Jump to content

  • Log in with Facebook Log in with Twitter Log in with Windows Live Log In with Google      Sign In   
  • Create Account

Submit your paper to J Biol Methods today!
Photo
- - - - -

DC (Dendritic-Cell) Isolation


  • This topic is locked This topic is locked
23 replies to this topic

#16 Astarte Biologics

Astarte Biologics

    member

  • Active Members
  • Pip
  • 20 posts
2
Neutral

Posted 13 July 2009 - 01:09 PM

Hello Friends,

I have just entered into immunology research and I need to know the following: Please try to help me by answering the following questions if you have expertise.

1. What's the reason behind using isotype controls in an experiment? I need the mechanism behind the usage of isotype controls in experiments (often when we go for flow cytometry)?

2. What is the principle of using IL-4 and GM-CSF to generate DCs from monocytes (i.e. for generating MDDCs)? I understand IL-4 is an anti-inflammatory Th2 cytokine!

3. What does PolyI:C do to make DC mature?

Please help.

Thanks
Shankar

1. The reason for using isotype controls in a flow cytometry experiment (or any other experiment for that matter) is to control for any non-specific binding of the immunoglobulin to the cells. There can be significant binding of immunoglobulin to macrophages, monocytes or granulocytes for example because of the expression of receptors for the Fc portion of the molecule. Even if you don't have that kind of binding there is some degree of sticking on any cell type. If you compare cells that are completely unstained to those that are exposed to isotype control you'll see that there's a difference.
2. Good question. It works but I'm not sure anyone really knows why or how. Some say the IL4 suppresses CD14 expression but others say that GM-CSF is enough. I think of monocytes as a non-activated myeloid cell that can differentiate to macrophage or DC depending on the stimulus.
3. PolyI:C activates DC through a TLR. Can't remember which one - TLR9 I think. This mechanism probably arose as a way of responding to viruses via the presence of nucleic acid.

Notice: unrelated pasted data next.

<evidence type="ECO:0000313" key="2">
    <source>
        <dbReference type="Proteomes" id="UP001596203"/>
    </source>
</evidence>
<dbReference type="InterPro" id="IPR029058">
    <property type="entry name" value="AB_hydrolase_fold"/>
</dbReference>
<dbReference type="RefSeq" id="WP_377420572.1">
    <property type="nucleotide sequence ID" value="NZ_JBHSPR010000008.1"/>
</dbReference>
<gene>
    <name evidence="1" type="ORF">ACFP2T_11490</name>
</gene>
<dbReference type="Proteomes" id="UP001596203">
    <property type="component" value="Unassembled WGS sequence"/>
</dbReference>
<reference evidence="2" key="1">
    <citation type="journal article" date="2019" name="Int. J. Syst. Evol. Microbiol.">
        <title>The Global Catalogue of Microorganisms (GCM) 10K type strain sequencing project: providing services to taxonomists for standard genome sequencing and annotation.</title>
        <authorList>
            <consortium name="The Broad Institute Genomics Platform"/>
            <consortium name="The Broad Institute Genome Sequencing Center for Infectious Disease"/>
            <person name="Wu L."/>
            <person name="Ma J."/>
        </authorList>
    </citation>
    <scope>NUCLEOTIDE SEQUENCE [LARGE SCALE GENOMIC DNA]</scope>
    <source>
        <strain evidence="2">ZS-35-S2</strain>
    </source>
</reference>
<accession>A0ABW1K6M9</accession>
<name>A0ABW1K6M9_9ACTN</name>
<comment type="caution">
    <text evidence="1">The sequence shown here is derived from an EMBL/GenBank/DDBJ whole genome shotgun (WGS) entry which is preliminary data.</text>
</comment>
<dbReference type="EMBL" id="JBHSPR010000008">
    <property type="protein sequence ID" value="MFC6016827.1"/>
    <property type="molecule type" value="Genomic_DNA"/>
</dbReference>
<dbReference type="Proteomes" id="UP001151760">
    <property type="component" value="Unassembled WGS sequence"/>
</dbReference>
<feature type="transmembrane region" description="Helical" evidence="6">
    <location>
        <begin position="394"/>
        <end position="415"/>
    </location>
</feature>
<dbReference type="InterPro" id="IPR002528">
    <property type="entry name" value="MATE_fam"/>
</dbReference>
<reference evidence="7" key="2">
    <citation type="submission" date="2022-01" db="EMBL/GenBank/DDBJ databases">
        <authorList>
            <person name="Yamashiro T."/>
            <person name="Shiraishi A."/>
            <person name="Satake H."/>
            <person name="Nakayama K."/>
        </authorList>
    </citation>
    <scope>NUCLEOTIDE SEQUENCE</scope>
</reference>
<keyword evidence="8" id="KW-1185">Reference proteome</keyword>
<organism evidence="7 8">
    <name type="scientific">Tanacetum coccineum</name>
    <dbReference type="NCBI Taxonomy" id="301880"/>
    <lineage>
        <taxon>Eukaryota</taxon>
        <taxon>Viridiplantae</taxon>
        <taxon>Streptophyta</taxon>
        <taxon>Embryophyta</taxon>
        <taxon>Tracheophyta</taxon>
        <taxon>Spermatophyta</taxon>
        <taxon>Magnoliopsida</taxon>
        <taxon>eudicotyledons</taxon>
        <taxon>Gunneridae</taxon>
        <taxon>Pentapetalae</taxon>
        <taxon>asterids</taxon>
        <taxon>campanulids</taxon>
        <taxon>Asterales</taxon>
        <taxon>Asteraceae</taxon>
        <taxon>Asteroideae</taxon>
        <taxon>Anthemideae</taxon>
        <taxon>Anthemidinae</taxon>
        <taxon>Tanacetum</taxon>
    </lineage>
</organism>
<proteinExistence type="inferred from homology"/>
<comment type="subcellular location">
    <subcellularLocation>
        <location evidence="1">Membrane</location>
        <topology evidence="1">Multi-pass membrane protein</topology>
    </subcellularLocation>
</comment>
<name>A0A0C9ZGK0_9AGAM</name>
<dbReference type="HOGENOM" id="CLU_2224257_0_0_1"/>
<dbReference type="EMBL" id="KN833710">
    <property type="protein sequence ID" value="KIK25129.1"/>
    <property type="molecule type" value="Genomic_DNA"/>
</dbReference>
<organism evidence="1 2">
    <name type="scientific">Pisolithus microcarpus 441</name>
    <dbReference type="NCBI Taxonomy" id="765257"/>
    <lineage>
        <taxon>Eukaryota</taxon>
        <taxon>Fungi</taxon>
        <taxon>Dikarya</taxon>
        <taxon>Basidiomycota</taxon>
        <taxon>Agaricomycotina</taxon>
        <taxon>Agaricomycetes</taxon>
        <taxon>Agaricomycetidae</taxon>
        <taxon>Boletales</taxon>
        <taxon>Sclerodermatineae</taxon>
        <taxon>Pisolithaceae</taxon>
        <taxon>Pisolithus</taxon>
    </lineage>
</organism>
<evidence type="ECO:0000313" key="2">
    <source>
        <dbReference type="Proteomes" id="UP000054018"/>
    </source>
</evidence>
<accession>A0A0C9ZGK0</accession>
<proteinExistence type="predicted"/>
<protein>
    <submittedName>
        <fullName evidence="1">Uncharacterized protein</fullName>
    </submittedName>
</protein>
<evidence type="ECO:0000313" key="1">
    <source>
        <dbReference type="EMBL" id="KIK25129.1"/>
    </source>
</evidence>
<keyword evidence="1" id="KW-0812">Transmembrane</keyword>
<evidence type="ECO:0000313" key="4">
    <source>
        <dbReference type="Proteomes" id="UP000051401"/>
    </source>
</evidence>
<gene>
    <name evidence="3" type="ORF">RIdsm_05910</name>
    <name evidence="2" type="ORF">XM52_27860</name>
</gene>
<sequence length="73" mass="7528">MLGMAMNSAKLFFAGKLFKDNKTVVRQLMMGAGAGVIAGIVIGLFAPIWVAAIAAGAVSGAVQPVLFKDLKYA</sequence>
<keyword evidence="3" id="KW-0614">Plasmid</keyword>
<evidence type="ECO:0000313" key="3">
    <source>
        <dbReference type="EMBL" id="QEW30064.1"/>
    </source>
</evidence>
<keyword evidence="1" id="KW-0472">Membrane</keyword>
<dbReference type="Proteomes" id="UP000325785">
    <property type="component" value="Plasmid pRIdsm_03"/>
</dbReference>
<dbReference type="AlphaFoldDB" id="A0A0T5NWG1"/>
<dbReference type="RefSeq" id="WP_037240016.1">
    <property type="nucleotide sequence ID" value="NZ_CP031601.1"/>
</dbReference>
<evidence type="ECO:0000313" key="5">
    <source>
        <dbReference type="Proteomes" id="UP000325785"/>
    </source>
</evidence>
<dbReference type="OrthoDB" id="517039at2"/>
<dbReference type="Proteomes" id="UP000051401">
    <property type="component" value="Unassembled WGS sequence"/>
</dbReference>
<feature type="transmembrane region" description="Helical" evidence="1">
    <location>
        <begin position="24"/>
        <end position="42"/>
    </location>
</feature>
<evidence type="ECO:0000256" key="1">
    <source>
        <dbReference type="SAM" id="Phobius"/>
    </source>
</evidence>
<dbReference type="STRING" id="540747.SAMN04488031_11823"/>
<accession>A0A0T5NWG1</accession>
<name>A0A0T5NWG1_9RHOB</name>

Hope all that is helpful.

www.astartebio.com

#17 miBunny

miBunny

    Veteran

  • Active Members
  • PipPipPipPipPipPipPipPipPipPip
  • 130 posts
1
Neutral

Posted 14 July 2009 - 06:38 PM

Atarte answered question 1 so beautifully there is nothing more to add.

IL-4 is not necessary when generating DCs from murine bone marrow but it important for generating human DCs. The generation of DCs is really an induced developmental process. What we are really doing is taking early progenitor cells and sending them down a developmental pathway by culturing the cells with a bunch of cytokines. The progenitors of interest in this case have the ability to become either DCs or macs. IL-4 is thought to be acting on the human progenitors to suppress the development of the mac lineage and to enforce the DC developmental decision.


Poly IC signals through TLR3. DC maturation basically means that a DC has gotten the signal that it is no longer a sentinel of the immune system but a (terrible terrible over used analogy here) soldier called to arms. In other words, the DC has sensed that some pattern receptor triggering (and generally trouble to the body) invador is present and it undergoes a developmental pathway (maturation) that turns it into a cell that can elicit an immune response (co-stimulatory molecules are increased so that the DC can trigger other cells to activate, antigen presentation on the surface is increased, inflammatory cytokines are released). Poly IC does this through activating the TLR3 signaling pathway.

#18 Hanna1

Hanna1

    member

  • Members
  • Pip
  • 1 posts
0
Neutral

Posted 27 August 2009 - 07:45 AM

Currently, I am generating Dendritic cells from monocytes by positive
selection using the CD14+ microbeads from milteny and I use as a
complete medium for the culture of monocytes: RPMI FCS 10%, 2Mm
glutamine, 1% P/S supplemented with 1000 U/ ml GM-CSF (Immunotool) and
580 U IL4 (R and D system) and as a dish a Flask. The density of the
cells is 1 million cell/ml DC medium and I replace half of the medium